*A trip for two to sunny Las Vegas, entry to 2007's Interbike and the chance to ogle all the new cycling goodies slated to hit the shelves in 2008*

*A 2008 Mission 3, Diamondback’s versatile all-mountain machine. Nimble, efficient and stable, the Mission 3 features Shimano’s new Deore XT components, including the Shadow rear derailleur and high power disc brakes.*

*15 minutes of fame in a Diamondback ad that will appear in Dirt Rag featuring the winner on their new Mission 3.*

*Swag from Dirt Rag, Diamondback, Fox Racing Shox, Rockshox, Shimano and WTB. *

To enter, simply go to diamondback.com and click on the “What’s Your Mission?” button to submit your all-mountain inspiring description and photo.

You will also find the fine print there, too, but here’s some to get you started: No purchase necessary to enter or win. One entry per person. Void where prohibited by law. Contest submissions will be accepted from May 1 through August 1, 2007. Entrant must both author their description and take the photo submitted

Monday, July 23, 2007

Aran S. - Rancho Santa Margarita, CA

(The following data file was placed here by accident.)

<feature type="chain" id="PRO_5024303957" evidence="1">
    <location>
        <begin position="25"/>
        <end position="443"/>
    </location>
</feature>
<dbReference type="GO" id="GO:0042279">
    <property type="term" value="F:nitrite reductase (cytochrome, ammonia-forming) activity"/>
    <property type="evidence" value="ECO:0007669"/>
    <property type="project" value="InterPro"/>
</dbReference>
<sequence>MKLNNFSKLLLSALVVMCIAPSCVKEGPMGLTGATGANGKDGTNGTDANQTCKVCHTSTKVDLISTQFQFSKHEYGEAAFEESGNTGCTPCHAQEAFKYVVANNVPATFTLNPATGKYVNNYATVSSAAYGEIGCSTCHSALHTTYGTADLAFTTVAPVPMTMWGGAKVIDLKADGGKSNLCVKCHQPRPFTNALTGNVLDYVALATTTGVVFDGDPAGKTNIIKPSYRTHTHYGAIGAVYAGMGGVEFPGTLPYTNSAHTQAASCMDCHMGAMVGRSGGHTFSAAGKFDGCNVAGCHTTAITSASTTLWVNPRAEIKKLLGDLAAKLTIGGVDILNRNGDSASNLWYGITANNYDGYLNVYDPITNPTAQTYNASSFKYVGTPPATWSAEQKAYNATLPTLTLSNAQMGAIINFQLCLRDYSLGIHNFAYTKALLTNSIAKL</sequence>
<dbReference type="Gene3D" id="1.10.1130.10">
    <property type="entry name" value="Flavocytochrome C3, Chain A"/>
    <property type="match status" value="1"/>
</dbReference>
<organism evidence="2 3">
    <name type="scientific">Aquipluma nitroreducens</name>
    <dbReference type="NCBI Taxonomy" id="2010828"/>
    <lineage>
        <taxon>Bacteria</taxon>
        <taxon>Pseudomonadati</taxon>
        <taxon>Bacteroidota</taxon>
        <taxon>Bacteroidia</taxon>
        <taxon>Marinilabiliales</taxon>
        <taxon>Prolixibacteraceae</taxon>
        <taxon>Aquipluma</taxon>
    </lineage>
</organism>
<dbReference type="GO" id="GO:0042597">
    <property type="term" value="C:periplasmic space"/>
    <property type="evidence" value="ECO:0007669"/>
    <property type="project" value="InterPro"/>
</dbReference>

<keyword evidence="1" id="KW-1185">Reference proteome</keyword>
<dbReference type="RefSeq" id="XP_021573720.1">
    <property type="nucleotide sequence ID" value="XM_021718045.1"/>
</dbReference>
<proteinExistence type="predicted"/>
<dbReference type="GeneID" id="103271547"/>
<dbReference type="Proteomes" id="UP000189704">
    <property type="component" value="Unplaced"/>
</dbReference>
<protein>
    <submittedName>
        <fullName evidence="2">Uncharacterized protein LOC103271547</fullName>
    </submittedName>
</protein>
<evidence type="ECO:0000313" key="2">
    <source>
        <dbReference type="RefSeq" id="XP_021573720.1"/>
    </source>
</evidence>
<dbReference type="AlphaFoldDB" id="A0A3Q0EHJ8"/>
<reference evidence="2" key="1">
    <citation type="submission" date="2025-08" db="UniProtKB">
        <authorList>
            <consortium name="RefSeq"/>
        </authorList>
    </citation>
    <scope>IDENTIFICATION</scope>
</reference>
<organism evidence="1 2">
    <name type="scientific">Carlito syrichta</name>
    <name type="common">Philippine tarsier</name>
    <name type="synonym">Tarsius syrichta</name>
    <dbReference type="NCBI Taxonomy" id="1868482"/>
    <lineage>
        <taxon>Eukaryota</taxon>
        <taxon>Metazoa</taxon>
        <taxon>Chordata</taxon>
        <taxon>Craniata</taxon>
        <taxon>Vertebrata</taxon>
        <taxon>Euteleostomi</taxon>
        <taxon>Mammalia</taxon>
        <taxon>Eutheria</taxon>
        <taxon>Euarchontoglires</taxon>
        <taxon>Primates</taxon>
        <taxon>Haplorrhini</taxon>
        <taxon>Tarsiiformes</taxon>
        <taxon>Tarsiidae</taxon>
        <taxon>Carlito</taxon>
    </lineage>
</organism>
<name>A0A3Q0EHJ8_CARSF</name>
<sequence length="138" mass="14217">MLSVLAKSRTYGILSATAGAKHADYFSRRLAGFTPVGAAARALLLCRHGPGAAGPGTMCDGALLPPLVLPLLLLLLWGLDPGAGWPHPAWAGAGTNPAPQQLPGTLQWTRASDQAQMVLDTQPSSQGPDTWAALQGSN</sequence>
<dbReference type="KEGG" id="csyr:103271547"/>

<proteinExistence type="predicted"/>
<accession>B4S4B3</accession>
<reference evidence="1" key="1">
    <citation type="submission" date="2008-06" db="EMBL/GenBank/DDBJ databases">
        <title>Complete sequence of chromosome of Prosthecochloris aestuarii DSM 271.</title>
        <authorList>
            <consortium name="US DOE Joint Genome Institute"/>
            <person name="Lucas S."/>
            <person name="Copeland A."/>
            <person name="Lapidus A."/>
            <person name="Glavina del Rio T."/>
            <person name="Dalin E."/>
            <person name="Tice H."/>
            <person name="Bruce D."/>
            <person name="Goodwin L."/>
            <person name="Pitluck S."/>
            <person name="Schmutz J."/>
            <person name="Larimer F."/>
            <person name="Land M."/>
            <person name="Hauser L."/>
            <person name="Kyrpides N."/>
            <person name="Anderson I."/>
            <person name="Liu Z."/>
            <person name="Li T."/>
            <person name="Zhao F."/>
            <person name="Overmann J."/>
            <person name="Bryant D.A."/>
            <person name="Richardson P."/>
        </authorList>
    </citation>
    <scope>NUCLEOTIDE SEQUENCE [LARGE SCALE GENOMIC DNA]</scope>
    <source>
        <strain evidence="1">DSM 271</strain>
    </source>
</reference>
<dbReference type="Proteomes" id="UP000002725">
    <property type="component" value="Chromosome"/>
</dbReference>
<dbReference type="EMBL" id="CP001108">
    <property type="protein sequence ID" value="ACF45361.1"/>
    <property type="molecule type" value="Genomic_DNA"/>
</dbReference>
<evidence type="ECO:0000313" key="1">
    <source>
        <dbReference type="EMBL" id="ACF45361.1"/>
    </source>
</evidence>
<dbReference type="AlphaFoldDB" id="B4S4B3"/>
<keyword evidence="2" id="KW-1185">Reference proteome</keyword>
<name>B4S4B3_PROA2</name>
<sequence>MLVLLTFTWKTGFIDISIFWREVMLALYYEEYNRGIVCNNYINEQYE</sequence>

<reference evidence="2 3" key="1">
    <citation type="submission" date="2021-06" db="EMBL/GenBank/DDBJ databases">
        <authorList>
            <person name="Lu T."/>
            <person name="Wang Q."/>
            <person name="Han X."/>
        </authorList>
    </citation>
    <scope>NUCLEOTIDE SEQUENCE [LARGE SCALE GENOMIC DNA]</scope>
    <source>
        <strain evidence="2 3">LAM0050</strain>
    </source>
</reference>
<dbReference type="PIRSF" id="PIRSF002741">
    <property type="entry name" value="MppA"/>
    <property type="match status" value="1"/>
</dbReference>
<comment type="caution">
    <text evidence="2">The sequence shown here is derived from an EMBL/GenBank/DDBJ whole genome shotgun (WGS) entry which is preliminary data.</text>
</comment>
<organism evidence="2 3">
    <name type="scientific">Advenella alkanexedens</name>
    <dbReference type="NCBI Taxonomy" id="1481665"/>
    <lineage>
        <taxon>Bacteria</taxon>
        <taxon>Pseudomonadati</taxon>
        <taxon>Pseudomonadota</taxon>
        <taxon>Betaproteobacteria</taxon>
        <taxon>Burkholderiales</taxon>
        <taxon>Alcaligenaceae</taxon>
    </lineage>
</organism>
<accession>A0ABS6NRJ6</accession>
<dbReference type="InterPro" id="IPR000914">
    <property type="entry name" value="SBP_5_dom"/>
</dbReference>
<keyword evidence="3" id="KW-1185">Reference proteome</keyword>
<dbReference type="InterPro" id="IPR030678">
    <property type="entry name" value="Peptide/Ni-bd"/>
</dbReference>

The two Gooseberry Mesa rides will forever rate as a perfect 10. But, so does the same “ole” Whiting Ranch loop that I’ve done at least 150 times in the last 13 years. And, I expect the trip to Mammoth Mountain this August will also rate high on the list. But, with all due respect to the contest and the judges, asking to pick that one ride that is/was a favorite is wrong. How can any ride, no matter the beginning or ending not be rated a perfect 10. Unless “the end” means not living any more. But still, if whatever caused your death was spectacular enough, then it was still a perfect ride. Am I wrong?? Anyone?! Bueller? The crash that caused me amnesia (only for about 4 to 5 hours), the fractures in each wrist, road rash, poison oak so bad that my normally 13 inch biceps swelled up to over 16 inches, hamburger shins, bruises that lasted for months, asthma so bad I passed out, the mechanical meltdown, and sticking a 3 foot log jump so badly that I tore my sack in two spots all add up to the best rides I’ve ever had. I dang near almost tore my taint clean off. Maybe I’m mistaking best with most memorable, but even if, I’m still right. Allow me to enlighten that argument with an analogy. Would you rather have sex with the best or with the most memorable woman? (10 minute pause whilst I, and probably you, think about that.) Uuummmm, doughnuts. The answer of course is both. But you’re not going to impress anyone with a great story of how you rode the San Juan Trail and never had to dab a foot, or even had a scratch. But if you bedazzle them with your feats of survival, then you’ve got something. You’re the man if you rode the rest of the trail after fracturing your wrist. Or explain how you once thought it rather ingenious to test the sponginess of the aluminum headset with yer package. All in all, every ride rocks. The feeling of accomplishment if you finish the ride in record time, or just finish. Going Gonzo on the rock garden that’s been the hemorrhoid on your riding arse for years. Feeling the suspension cushion your landing as you nail the perfect drop. You know the feeling. The one that makes you curse all those years before suspension. Executing a perfect switchback or making it up and over successive rock steps without dropping a foot. And screaming in your mind afterward, “Take that Hans Rey.” Carving the perfect turn that you almost never do since you don’t trust your own skills. The wind in your hair, or ears, for you bald fellas. Finally finding the trick to riding down and through the chutes. Or just surviving the facial after hitting a death cookie. It’s like surfing. Even if I never caught a wave, just being out in the waves floating around is still a great day. Last, since I will never be president of FEMA, Al Qaeda, or any other organization what would give me a public forum, I must do it now. I want to thank the people that have given me the one thing in my life that gives me reason to rise early on a Saturday. That gives me reason to go back and do the same thing again and again no matter how much pain I endured or how close I came to death. THANK YOU Russ Mahon, Gary Fisher, Joe Breeze, Charlie Kelly, Tom Ritchey, Paul Turner, Keizo Shimano, Keith Bontrager, Joe Murrey, Steve Cook, Hans Rey, Ned Overend, John Tomac, Chris King, Cindy Devine, Tinker Juarez, Max Jones, Mert Lawwill, Charlie Cunningham, Richard Cunningham, Juliana Furtado, Gary Klein, the Cook Brothers, Chris Chance, Steve Potts, Bob Girvin, and Alan Bonds. Special thanks also to those manufacturers that have given us so much reason to lust. Foes, Intense, Santa Cruz, Turner, Ventana, Ellsworth, Yeti, and Titus. And also thanks to the big boys that give the rest of us great bikes that last a long time. Thanks Trek, Specialized, Giant, KHS, Iron Horse, Cannondale, Diamondback, Mongoose, GT, Jamis, Kona, Norco, Devinci, Marin, RM, Fox, Manitou, and SRAM. And of course a special thanks to CAD programmers, the pocket protection wearing nerds, and the little guy that came and went but none the less added something to the overall sport; the true unsung heroes. And last but not least, God, for mountains, valleys and gravity. There are three great things about being a mountain bike fanatic. The first being able to open an old mag and reminisce about the past. I still get a lump in my throat whenever I see a photo of the Breezer Cloud 9 or Yo Eddie Team. The second is the future. Seeing that new design that takes your breath away faster than a 30 yard uphill sprint. And the best; being on a bike and beating your friends to the top of this hill, or the bottom, and along the way just enjoy hearing the sound of rubber on loose gravel, squeaks, groans and any other noise the bike makes. No matter the events happening in my life, they are all forgotten for the hour or 4 while in the saddle.